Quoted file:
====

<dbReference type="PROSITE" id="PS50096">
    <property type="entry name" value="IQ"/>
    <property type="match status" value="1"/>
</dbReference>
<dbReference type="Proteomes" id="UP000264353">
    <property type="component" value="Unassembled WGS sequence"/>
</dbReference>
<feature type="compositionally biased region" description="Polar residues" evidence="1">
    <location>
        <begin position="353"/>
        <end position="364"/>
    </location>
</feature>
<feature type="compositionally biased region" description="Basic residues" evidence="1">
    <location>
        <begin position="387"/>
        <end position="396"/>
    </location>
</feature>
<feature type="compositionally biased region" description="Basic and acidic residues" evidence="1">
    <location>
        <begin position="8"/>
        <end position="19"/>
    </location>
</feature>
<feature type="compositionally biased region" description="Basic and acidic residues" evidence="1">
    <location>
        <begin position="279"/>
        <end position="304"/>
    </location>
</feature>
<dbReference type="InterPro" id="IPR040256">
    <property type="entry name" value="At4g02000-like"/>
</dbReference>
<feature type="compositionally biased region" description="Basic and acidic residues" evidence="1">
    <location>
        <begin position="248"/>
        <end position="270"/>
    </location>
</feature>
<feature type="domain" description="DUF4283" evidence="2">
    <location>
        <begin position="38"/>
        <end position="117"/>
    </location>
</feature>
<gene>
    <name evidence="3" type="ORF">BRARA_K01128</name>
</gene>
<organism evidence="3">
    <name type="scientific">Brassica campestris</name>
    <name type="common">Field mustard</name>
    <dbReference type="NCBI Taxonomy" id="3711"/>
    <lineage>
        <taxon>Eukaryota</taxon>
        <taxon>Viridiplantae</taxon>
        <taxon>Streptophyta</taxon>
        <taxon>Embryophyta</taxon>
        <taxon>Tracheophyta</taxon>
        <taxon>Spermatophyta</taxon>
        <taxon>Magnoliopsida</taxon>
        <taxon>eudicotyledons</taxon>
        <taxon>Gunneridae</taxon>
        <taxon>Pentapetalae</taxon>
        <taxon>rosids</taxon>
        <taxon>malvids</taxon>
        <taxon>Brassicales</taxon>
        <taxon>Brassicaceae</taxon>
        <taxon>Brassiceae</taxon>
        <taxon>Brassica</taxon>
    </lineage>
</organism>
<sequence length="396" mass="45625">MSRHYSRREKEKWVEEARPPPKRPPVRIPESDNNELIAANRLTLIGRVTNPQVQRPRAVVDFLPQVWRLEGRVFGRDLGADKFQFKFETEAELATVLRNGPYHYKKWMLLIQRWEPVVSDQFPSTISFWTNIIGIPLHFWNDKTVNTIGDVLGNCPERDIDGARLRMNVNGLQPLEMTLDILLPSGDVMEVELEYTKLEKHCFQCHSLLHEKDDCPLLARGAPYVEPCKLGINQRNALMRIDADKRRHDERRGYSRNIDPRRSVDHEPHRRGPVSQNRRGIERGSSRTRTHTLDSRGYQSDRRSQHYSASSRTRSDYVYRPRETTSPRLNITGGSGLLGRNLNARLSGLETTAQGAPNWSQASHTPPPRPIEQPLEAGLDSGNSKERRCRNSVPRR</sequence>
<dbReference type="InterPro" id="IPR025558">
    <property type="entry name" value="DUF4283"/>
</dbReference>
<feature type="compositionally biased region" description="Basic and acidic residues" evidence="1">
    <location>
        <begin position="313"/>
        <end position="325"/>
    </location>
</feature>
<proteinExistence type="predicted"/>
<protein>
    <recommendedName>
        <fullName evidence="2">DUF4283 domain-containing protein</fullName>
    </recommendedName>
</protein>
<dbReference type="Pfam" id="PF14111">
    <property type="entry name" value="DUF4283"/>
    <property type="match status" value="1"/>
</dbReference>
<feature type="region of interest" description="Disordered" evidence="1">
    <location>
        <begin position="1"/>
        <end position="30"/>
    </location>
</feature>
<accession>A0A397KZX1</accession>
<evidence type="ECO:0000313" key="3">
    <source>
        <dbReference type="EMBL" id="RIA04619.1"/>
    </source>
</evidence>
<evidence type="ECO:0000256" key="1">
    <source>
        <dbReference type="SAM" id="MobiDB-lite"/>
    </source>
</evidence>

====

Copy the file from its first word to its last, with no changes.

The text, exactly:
<dbReference type="PROSITE" id="PS50096">
    <property type="entry name" value="IQ"/>
    <property type="match status" value="1"/>
</dbReference>
<dbReference type="Proteomes" id="UP000264353">
    <property type="component" value="Unassembled WGS sequence"/>
</dbReference>
<feature type="compositionally biased region" description="Polar residues" evidence="1">
    <location>
        <begin position="353"/>
        <end position="364"/>
    </location>
</feature>
<feature type="compositionally biased region" description="Basic residues" evidence="1">
    <location>
        <begin position="387"/>
        <end position="396"/>
    </location>
</feature>
<feature type="compositionally biased region" description="Basic and acidic residues" evidence="1">
    <location>
        <begin position="8"/>
        <end position="19"/>
    </location>
</feature>
<feature type="compositionally biased region" description="Basic and acidic residues" evidence="1">
    <location>
        <begin position="279"/>
        <end position="304"/>
    </location>
</feature>
<dbReference type="InterPro" id="IPR040256">
    <property type="entry name" value="At4g02000-like"/>
</dbReference>
<feature type="compositionally biased region" description="Basic and acidic residues" evidence="1">
    <location>
        <begin position="248"/>
        <end position="270"/>
    </location>
</feature>
<feature type="domain" description="DUF4283" evidence="2">
    <location>
        <begin position="38"/>
        <end position="117"/>
    </location>
</feature>
<gene>
    <name evidence="3" type="ORF">BRARA_K01128</name>
</gene>
<organism evidence="3">
    <name type="scientific">Brassica campestris</name>
    <name type="common">Field mustard</name>
    <dbReference type="NCBI Taxonomy" id="3711"/>
    <lineage>
        <taxon>Eukaryota</taxon>
        <taxon>Viridiplantae</taxon>
        <taxon>Streptophyta</taxon>
        <taxon>Embryophyta</taxon>
        <taxon>Tracheophyta</taxon>
        <taxon>Spermatophyta</taxon>
        <taxon>Magnoliopsida</taxon>
        <taxon>eudicotyledons</taxon>
        <taxon>Gunneridae</taxon>
        <taxon>Pentapetalae</taxon>
        <taxon>rosids</taxon>
        <taxon>malvids</taxon>
        <taxon>Brassicales</taxon>
        <taxon>Brassicaceae</taxon>
        <taxon>Brassiceae</taxon>
        <taxon>Brassica</taxon>
    </lineage>
</organism>
<sequence length="396" mass="45625">MSRHYSRREKEKWVEEARPPPKRPPVRIPESDNNELIAANRLTLIGRVTNPQVQRPRAVVDFLPQVWRLEGRVFGRDLGADKFQFKFETEAELATVLRNGPYHYKKWMLLIQRWEPVVSDQFPSTISFWTNIIGIPLHFWNDKTVNTIGDVLGNCPERDIDGARLRMNVNGLQPLEMTLDILLPSGDVMEVELEYTKLEKHCFQCHSLLHEKDDCPLLARGAPYVEPCKLGINQRNALMRIDADKRRHDERRGYSRNIDPRRSVDHEPHRRGPVSQNRRGIERGSSRTRTHTLDSRGYQSDRRSQHYSASSRTRSDYVYRPRETTSPRLNITGGSGLLGRNLNARLSGLETTAQGAPNWSQASHTPPPRPIEQPLEAGLDSGNSKERRCRNSVPRR</sequence>
<dbReference type="InterPro" id="IPR025558">
    <property type="entry name" value="DUF4283"/>
</dbReference>
<feature type="compositionally biased region" description="Basic and acidic residues" evidence="1">
    <location>
        <begin position="313"/>
        <end position="325"/>
    </location>
</feature>
<proteinExistence type="predicted"/>
<protein>
    <recommendedName>
        <fullName evidence="2">DUF4283 domain-containing protein</fullName>
    </recommendedName>
</protein>
<dbReference type="Pfam" id="PF14111">
    <property type="entry name" value="DUF4283"/>
    <property type="match status" value="1"/>
</dbReference>
<feature type="region of interest" description="Disordered" evidence="1">
    <location>
        <begin position="1"/>
        <end position="30"/>
    </location>
</feature>
<accession>A0A397KZX1</accession>
<evidence type="ECO:0000313" key="3">
    <source>
        <dbReference type="EMBL" id="RIA04619.1"/>
    </source>
</evidence>
<evidence type="ECO:0000256" key="1">
    <source>
        <dbReference type="SAM" id="MobiDB-lite"/>
    </source>
</evidence>